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How to improve teen body image

how to improve teen body image

Do you want to improve teen body image? It’s possible, and every parent can make an impact on their teen’s body image. First, you need to understand that having bad body image is completely understandable given our society. But parents can help!

Here are six things you can do to improve teen body image:

  1. Understand diet culture. Dieting has a 95% failure rate and is directly lined to eating disorders.
  2. Adopt a Health at Every Size philosophy. This states that we should pursue health behaviors without weight loss as a goal.
  3. Stop dieting and controlling your weight. Parents who diet are more likely to have kids who are dissatisfied with their bodies.
  4. Stop speaking badly about your body. Kids pick up on how parents feel about their bodies, and will develop negative body image as a result.
  5. Talk about media literacy. Observe and discuss the impact of traditional and social media on our society.
  6. Monitor social media. Maintain some oversight into and maintain time limits on social media activity.

There is no way to be “perfect” when attempting to improve teen body image. This is as much an art as a science. But parents can definitely help just by showing up and learning a little bit.

Body Image Printable Worksheets

The best tools to feel calmer and more confident in your body!

  • Boost confidence
  • Improve self-esteem
  • Increase media literacy

Body hate and an obsession with appearance are not “normal” teenage behaviors

First, we need to address the fact that most people think it is “normal” for teens to feel bad about their bodies. This is especially true for our teenage girls. We have normalized body hatred and an obsession with appearance in teens. But we must never mistake body hate as “normal,” because such normalization is how eating disorders hide in plain sight.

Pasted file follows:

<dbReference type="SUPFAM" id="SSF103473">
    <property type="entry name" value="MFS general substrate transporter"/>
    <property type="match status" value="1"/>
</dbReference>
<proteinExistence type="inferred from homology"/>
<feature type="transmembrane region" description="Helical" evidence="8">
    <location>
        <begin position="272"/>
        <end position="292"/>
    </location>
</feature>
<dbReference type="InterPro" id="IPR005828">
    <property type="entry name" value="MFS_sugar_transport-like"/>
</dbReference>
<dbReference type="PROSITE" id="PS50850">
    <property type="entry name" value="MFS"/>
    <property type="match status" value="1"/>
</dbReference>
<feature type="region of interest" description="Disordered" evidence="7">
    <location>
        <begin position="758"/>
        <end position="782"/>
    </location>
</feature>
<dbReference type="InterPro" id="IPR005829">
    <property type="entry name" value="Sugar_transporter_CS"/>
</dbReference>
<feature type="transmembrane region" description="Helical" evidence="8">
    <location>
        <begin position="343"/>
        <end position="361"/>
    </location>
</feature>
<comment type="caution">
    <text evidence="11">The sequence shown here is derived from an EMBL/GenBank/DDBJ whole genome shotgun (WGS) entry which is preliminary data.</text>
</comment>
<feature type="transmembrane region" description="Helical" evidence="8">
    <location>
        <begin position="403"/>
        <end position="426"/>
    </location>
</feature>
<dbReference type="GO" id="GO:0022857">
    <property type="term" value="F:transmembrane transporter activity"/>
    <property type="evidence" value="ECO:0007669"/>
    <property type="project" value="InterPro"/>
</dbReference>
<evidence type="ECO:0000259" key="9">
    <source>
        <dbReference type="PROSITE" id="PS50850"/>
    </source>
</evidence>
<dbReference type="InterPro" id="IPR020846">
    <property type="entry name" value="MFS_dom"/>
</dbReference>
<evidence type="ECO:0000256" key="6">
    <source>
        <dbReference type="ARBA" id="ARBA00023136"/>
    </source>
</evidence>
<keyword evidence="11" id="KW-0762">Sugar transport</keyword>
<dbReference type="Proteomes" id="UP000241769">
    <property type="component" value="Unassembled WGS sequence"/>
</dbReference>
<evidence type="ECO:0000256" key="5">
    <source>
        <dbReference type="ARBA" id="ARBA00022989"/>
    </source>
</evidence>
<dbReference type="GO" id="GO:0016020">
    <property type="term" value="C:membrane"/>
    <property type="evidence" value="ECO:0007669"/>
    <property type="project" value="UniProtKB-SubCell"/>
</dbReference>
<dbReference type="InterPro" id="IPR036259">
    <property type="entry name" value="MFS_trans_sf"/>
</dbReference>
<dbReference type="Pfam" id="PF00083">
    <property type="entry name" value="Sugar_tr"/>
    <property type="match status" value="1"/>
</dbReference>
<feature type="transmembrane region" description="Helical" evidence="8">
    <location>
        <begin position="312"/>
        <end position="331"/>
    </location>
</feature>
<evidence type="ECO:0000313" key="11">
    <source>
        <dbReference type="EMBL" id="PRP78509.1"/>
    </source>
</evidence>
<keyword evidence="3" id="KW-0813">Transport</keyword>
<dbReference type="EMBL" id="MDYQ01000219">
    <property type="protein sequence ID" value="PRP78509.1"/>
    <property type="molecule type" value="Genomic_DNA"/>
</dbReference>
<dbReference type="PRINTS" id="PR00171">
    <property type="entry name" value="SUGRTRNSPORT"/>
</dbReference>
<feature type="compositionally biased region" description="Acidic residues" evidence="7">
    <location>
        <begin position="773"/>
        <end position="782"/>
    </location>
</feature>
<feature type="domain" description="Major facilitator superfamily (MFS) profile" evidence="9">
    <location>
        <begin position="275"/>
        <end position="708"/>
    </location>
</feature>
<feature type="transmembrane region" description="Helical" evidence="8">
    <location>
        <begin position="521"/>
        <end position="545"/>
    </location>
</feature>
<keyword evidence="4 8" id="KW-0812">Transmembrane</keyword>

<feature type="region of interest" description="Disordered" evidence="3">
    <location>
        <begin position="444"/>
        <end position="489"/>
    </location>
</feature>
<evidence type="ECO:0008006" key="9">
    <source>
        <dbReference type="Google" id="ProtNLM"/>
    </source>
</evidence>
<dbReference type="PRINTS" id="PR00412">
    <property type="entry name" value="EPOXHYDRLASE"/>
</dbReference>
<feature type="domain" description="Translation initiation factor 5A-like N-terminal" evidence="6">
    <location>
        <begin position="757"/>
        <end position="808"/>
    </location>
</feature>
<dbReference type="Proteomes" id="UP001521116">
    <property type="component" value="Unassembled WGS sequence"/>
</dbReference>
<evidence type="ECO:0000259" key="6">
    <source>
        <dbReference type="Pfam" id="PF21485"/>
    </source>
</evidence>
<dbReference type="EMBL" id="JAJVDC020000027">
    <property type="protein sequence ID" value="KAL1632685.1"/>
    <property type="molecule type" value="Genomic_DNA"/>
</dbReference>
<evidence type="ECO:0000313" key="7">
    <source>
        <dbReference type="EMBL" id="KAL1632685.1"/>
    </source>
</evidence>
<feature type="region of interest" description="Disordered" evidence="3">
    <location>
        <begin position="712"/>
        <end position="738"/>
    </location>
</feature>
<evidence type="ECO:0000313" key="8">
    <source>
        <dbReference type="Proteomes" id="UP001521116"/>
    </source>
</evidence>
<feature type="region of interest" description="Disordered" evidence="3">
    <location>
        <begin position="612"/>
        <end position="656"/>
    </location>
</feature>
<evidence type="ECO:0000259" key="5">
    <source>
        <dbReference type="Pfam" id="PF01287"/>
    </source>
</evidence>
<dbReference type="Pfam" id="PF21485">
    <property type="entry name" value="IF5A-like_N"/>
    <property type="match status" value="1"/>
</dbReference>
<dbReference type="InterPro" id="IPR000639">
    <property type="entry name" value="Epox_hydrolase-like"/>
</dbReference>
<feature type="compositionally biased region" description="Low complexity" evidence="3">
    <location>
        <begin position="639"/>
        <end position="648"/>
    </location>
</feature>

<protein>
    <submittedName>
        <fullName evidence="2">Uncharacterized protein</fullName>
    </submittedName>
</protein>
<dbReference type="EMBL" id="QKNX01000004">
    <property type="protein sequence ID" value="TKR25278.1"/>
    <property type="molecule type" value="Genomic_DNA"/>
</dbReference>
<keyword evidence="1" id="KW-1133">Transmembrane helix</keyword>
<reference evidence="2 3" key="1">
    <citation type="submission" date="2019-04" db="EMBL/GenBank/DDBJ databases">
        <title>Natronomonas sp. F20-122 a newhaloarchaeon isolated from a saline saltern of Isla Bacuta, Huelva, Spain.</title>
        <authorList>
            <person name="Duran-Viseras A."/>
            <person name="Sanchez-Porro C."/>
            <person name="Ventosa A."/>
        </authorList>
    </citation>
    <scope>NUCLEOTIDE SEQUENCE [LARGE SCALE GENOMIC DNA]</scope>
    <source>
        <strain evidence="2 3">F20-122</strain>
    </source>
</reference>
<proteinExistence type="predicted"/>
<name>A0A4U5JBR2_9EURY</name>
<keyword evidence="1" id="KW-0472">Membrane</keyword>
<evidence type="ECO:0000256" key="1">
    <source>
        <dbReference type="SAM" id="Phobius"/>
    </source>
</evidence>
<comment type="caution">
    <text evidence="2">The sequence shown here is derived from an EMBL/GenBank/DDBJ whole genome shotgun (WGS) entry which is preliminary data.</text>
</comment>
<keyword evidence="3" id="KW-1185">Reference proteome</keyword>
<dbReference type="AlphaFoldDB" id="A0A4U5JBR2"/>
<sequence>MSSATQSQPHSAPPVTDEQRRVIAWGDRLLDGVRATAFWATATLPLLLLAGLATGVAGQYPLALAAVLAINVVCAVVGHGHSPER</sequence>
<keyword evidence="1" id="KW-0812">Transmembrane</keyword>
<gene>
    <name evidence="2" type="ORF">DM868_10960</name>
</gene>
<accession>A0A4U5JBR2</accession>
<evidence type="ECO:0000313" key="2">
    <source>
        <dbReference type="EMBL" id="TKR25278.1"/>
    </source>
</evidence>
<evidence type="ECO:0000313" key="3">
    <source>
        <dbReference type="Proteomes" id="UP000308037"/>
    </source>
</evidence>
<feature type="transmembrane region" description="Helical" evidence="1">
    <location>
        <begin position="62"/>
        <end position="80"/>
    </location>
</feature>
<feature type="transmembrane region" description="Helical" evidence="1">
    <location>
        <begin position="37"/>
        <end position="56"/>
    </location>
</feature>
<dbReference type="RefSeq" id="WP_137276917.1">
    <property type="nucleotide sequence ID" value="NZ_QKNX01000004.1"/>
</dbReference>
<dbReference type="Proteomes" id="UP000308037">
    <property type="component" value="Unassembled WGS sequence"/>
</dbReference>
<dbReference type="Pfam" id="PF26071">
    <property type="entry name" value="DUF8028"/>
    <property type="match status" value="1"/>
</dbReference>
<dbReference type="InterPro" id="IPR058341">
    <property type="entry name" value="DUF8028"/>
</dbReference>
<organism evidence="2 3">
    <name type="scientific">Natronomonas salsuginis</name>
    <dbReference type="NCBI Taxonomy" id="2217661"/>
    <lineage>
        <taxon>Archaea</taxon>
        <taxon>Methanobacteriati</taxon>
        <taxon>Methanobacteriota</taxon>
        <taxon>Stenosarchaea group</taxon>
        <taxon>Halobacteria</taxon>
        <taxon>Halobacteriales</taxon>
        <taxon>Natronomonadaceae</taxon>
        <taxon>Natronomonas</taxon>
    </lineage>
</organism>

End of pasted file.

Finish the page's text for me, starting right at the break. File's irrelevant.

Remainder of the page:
Normalization is the process through which ideas and actions are made to appear culturally “normal.” The fact that something has been normalized is an entirely different thing than being normal as in “healthy.”

We live in a culture that has normalized body hatred, and poor body image. This includes feelings of despair and anguish over the appearance of one’s body. When we hate our bodies, we believe they are flawed. Believing that the body is flawed, especially when one is physically healthy and able-bodied, makes us vulnerable to eating disorders.

What is actually “normal” from a health standpoint is body acceptance. True health occurs not based on a number on the scale. Health is only possible when we believe our body is fundamentally good. We take better care of our bodies when we accept them.

Advertising body hate

Normalization in our culture is driven and controlled by advertisers who are trying to sell products. Rule No. 1 when marketing a product is that we must first create a market. The way we create a market is to create a problem that must be solved.

Advertisers know that marketing a diet that will cause extreme hunger and discomfort is not effective. But marketing a diet that says it will make you more attractive, and then saying that being more attractive is the key to happiness and success, is very effective.

Advertising a skin cream that looks and feels like every other cream on the market is not effective. But advertising a skin cream that says it will make you more attractive, and then saying that being more attractive is the key to happiness and success, is very effective.

This is the formula for all beauty and diet advertisements.

You are not good enough as you are (2)

Marketing messages impact body image

Our children are exposed to powerful marketing messages from childhood. These messages serve to build the market for beauty and diet products. They also pave the way for body hate. These messages serve to convince our children that their bodies are flawed, and that a person cannot be happy and successful unless they are perfect. This perfection is promised as a result of buying beauty and diet products.

You have flaws.

Marketing is sneaky